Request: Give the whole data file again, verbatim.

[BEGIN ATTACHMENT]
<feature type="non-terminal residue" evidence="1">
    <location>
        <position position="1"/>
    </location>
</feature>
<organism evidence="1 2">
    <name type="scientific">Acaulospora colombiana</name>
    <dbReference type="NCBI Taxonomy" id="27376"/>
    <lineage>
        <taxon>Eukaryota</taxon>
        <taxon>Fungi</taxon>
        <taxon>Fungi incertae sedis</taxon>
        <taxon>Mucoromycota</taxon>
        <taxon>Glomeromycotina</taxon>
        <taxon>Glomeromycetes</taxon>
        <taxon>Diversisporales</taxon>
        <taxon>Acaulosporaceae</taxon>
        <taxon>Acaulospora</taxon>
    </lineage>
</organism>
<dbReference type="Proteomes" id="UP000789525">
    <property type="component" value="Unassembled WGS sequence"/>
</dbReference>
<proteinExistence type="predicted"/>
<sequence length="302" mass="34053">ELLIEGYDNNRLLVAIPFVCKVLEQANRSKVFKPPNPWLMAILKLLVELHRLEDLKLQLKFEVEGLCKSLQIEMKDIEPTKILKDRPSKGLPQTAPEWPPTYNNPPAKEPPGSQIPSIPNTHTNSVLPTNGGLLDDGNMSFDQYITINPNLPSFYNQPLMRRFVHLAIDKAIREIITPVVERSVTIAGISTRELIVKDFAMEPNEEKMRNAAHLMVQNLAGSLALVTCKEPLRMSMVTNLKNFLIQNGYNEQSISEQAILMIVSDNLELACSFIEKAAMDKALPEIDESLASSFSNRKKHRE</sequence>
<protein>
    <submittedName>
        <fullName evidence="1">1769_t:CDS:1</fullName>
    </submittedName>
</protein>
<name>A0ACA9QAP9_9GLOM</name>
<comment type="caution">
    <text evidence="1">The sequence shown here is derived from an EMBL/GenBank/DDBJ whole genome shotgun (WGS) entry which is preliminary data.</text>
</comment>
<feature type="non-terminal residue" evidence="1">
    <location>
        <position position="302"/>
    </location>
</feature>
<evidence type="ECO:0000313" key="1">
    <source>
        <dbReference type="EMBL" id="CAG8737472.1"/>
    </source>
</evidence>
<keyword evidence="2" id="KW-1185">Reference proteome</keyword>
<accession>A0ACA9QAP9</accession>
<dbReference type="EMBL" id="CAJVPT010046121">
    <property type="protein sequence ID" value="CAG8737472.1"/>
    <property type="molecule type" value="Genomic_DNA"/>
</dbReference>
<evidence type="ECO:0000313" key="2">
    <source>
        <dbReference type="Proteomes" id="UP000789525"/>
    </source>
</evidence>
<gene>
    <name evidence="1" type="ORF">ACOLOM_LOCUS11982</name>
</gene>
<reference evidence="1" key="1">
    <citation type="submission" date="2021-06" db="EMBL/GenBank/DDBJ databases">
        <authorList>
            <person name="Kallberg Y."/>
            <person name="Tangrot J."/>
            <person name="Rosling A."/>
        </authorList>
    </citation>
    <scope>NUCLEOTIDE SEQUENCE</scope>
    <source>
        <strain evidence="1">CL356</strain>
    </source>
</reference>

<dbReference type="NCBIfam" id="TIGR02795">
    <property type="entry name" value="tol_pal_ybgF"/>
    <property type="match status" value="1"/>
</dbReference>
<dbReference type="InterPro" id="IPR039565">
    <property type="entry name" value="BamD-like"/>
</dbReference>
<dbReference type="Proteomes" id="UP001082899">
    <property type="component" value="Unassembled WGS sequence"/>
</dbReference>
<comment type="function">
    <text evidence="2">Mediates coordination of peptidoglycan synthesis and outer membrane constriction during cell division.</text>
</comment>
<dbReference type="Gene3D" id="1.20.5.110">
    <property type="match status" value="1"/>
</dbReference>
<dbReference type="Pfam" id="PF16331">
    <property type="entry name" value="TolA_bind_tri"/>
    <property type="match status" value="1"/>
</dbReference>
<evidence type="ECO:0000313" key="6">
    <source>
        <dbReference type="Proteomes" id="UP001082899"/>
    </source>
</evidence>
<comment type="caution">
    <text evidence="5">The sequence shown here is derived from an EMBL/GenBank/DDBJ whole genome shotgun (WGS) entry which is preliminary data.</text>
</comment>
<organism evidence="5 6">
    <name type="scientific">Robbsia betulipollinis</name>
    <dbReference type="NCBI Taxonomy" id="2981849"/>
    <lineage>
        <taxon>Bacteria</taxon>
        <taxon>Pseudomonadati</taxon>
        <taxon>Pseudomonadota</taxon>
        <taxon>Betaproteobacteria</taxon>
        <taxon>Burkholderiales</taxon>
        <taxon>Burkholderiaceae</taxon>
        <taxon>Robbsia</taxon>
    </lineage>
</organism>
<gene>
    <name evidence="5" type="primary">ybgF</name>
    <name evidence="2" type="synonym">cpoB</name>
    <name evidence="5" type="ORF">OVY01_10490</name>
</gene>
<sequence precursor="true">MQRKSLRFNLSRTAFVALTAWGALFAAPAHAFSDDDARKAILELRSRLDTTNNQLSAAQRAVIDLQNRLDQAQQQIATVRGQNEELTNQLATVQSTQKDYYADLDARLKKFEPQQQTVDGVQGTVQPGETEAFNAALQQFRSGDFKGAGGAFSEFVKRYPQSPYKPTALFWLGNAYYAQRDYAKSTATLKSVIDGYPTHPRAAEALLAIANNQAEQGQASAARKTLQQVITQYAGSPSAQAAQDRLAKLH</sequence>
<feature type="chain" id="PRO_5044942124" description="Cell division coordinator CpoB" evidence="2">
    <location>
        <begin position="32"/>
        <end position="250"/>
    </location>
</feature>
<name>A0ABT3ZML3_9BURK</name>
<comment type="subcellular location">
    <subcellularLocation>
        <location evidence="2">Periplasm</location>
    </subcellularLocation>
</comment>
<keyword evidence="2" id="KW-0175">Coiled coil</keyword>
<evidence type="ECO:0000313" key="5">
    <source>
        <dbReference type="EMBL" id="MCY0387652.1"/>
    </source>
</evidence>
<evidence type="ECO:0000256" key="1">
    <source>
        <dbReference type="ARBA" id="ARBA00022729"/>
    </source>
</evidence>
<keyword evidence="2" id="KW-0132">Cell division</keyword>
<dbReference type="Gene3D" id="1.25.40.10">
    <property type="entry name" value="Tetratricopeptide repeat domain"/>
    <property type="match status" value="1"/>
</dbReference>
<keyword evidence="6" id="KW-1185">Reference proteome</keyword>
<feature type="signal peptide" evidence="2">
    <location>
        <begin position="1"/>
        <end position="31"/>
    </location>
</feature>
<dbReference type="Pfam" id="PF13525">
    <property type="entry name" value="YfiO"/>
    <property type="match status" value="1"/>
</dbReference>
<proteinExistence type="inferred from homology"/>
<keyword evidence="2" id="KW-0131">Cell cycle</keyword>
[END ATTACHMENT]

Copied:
<feature type="non-terminal residue" evidence="1">
    <location>
        <position position="1"/>
    </location>
</feature>
<organism evidence="1 2">
    <name type="scientific">Acaulospora colombiana</name>
    <dbReference type="NCBI Taxonomy" id="27376"/>
    <lineage>
        <taxon>Eukaryota</taxon>
        <taxon>Fungi</taxon>
        <taxon>Fungi incertae sedis</taxon>
        <taxon>Mucoromycota</taxon>
        <taxon>Glomeromycotina</taxon>
        <taxon>Glomeromycetes</taxon>
        <taxon>Diversisporales</taxon>
        <taxon>Acaulosporaceae</taxon>
        <taxon>Acaulospora</taxon>
    </lineage>
</organism>
<dbReference type="Proteomes" id="UP000789525">
    <property type="component" value="Unassembled WGS sequence"/>
</dbReference>
<proteinExistence type="predicted"/>
<sequence length="302" mass="34053">ELLIEGYDNNRLLVAIPFVCKVLEQANRSKVFKPPNPWLMAILKLLVELHRLEDLKLQLKFEVEGLCKSLQIEMKDIEPTKILKDRPSKGLPQTAPEWPPTYNNPPAKEPPGSQIPSIPNTHTNSVLPTNGGLLDDGNMSFDQYITINPNLPSFYNQPLMRRFVHLAIDKAIREIITPVVERSVTIAGISTRELIVKDFAMEPNEEKMRNAAHLMVQNLAGSLALVTCKEPLRMSMVTNLKNFLIQNGYNEQSISEQAILMIVSDNLELACSFIEKAAMDKALPEIDESLASSFSNRKKHRE</sequence>
<protein>
    <submittedName>
        <fullName evidence="1">1769_t:CDS:1</fullName>
    </submittedName>
</protein>
<name>A0ACA9QAP9_9GLOM</name>
<comment type="caution">
    <text evidence="1">The sequence shown here is derived from an EMBL/GenBank/DDBJ whole genome shotgun (WGS) entry which is preliminary data.</text>
</comment>
<feature type="non-terminal residue" evidence="1">
    <location>
        <position position="302"/>
    </location>
</feature>
<evidence type="ECO:0000313" key="1">
    <source>
        <dbReference type="EMBL" id="CAG8737472.1"/>
    </source>
</evidence>
<keyword evidence="2" id="KW-1185">Reference proteome</keyword>
<accession>A0ACA9QAP9</accession>
<dbReference type="EMBL" id="CAJVPT010046121">
    <property type="protein sequence ID" value="CAG8737472.1"/>
    <property type="molecule type" value="Genomic_DNA"/>
</dbReference>
<evidence type="ECO:0000313" key="2">
    <source>
        <dbReference type="Proteomes" id="UP000789525"/>
    </source>
</evidence>
<gene>
    <name evidence="1" type="ORF">ACOLOM_LOCUS11982</name>
</gene>
<reference evidence="1" key="1">
    <citation type="submission" date="2021-06" db="EMBL/GenBank/DDBJ databases">
        <authorList>
            <person name="Kallberg Y."/>
            <person name="Tangrot J."/>
            <person name="Rosling A."/>
        </authorList>
    </citation>
    <scope>NUCLEOTIDE SEQUENCE</scope>
    <source>
        <strain evidence="1">CL356</strain>
    </source>
</reference>

<dbReference type="NCBIfam" id="TIGR02795">
    <property type="entry name" value="tol_pal_ybgF"/>
    <property type="match status" value="1"/>
</dbReference>
<dbReference type="InterPro" id="IPR039565">
    <property type="entry name" value="BamD-like"/>
</dbReference>
<dbReference type="Proteomes" id="UP001082899">
    <property type="component" value="Unassembled WGS sequence"/>
</dbReference>
<comment type="function">
    <text evidence="2">Mediates coordination of peptidoglycan synthesis and outer membrane constriction during cell division.</text>
</comment>
<dbReference type="Gene3D" id="1.20.5.110">
    <property type="match status" value="1"/>
</dbReference>
<dbReference type="Pfam" id="PF16331">
    <property type="entry name" value="TolA_bind_tri"/>
    <property type="match status" value="1"/>
</dbReference>
<evidence type="ECO:0000313" key="6">
    <source>
        <dbReference type="Proteomes" id="UP001082899"/>
    </source>
</evidence>
<comment type="caution">
    <text evidence="5">The sequence shown here is derived from an EMBL/GenBank/DDBJ whole genome shotgun (WGS) entry which is preliminary data.</text>
</comment>
<organism evidence="5 6">
    <name type="scientific">Robbsia betulipollinis</name>
    <dbReference type="NCBI Taxonomy" id="2981849"/>
    <lineage>
        <taxon>Bacteria</taxon>
        <taxon>Pseudomonadati</taxon>
        <taxon>Pseudomonadota</taxon>
        <taxon>Betaproteobacteria</taxon>
        <taxon>Burkholderiales</taxon>
        <taxon>Burkholderiaceae</taxon>
        <taxon>Robbsia</taxon>
    </lineage>
</organism>
<gene>
    <name evidence="5" type="primary">ybgF</name>
    <name evidence="2" type="synonym">cpoB</name>
    <name evidence="5" type="ORF">OVY01_10490</name>
</gene>
<sequence precursor="true">MQRKSLRFNLSRTAFVALTAWGALFAAPAHAFSDDDARKAILELRSRLDTTNNQLSAAQRAVIDLQNRLDQAQQQIATVRGQNEELTNQLATVQSTQKDYYADLDARLKKFEPQQQTVDGVQGTVQPGETEAFNAALQQFRSGDFKGAGGAFSEFVKRYPQSPYKPTALFWLGNAYYAQRDYAKSTATLKSVIDGYPTHPRAAEALLAIANNQAEQGQASAARKTLQQVITQYAGSPSAQAAQDRLAKLH</sequence>
<feature type="chain" id="PRO_5044942124" description="Cell division coordinator CpoB" evidence="2">
    <location>
        <begin position="32"/>
        <end position="250"/>
    </location>
</feature>
<name>A0ABT3ZML3_9BURK</name>
<comment type="subcellular location">
    <subcellularLocation>
        <location evidence="2">Periplasm</location>
    </subcellularLocation>
</comment>
<keyword evidence="2" id="KW-0175">Coiled coil</keyword>
<evidence type="ECO:0000313" key="5">
    <source>
        <dbReference type="EMBL" id="MCY0387652.1"/>
    </source>
</evidence>
<evidence type="ECO:0000256" key="1">
    <source>
        <dbReference type="ARBA" id="ARBA00022729"/>
    </source>
</evidence>
<keyword evidence="2" id="KW-0132">Cell division</keyword>
<dbReference type="Gene3D" id="1.25.40.10">
    <property type="entry name" value="Tetratricopeptide repeat domain"/>
    <property type="match status" value="1"/>
</dbReference>
<keyword evidence="6" id="KW-1185">Reference proteome</keyword>
<feature type="signal peptide" evidence="2">
    <location>
        <begin position="1"/>
        <end position="31"/>
    </location>
</feature>
<dbReference type="Pfam" id="PF13525">
    <property type="entry name" value="YfiO"/>
    <property type="match status" value="1"/>
</dbReference>
<proteinExistence type="inferred from homology"/>
<keyword evidence="2" id="KW-0131">Cell cycle</keyword>